Save the Cat – 10 Years Later

Sitting at the boardroom table of my feature development screenwriting class at Chapman University I was filled with anticipation and anxiety. My leg shook nervously as I looked up at the legendary Blake Snyder. I was more excited to take this class than any other in my entire life. Just a semester before I had changed my major from cinematography to screenwriting.

Blake’s book was fresh off the press. None of us knew it was going to be the next big thing or that Blake would be hailed a screenwriting genius…not even Blake. I was excited to take his class because I considered him a family film guru, exactly the type of entertainment I planned on writing. Later that day Blake told me it was so refreshing to have someone love family entertainment as much as he did. He said most people only wanted to concentrate on the big action pictures, thrillers and buddy comedies. He said I was genius for going into family entertainment because it was timeless and that’s where the big money was; family entertainment was never a trend.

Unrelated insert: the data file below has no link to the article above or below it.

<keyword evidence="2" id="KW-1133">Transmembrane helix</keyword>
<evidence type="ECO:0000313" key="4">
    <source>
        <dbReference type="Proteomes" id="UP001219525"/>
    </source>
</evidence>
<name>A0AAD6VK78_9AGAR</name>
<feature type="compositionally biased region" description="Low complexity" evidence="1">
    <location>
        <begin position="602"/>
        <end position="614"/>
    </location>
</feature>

I bought a copy of Blake’s book that day from him. It was to be the “textbook” for our course. Blake sold it to myself and my fellow screenwriting students at a discount, a number he seemingly made up off the top of his head stating he wished he could give it away for free, but that his publisher would kill him. I instantly knew I would love him. Blake’s enthusiasm for storytelling was contagious. As I got to know him more over the years I realized it was teaching “the story” which made him happy. Constructing and deconstructing stories was his saving grace, probably the only thing which made his demons go away.

The semester came and went in a flash, and with it Blake. Thankfully we stayed in contact, in fact, Blake always answered his phone, returned my emails and helped solve every story problem I presented him. In fact, he even helped deal with personal problems. It was during one such meeting that I saw the depth of his sadness; in talking about my dad, he shared his own story of loss. The depth of Blake’s grief was deep, yet most of the time it was hidden by a smirk, sarcastic wit and brilliant ideas.

It has been 10 years since the first of Blake’s Save the Cat books was published. Ten years. God, it has gone by in a blink.

Save the Cat was and still is the book on screenwriting. Blake made story structure a simple equation. I read somewhere that his dear friend Tracey Jackson said Blake could break down a story to find the problem in three minutes and fix it in four. I couldn’t agree more.

Every day while I’m writing I ask myself, “What would Blake do?”

I still hear his voice in my head…

“Where’s the irony?”

“Add more ‘fun.'”

“What’s the story?”

“I figured it out!”

Blake, I miss you. Ten years later and I still have the notes I took that first class as well as the handouts he gave us and of course, that first copy of Save the Cat…and I’m never letting it go.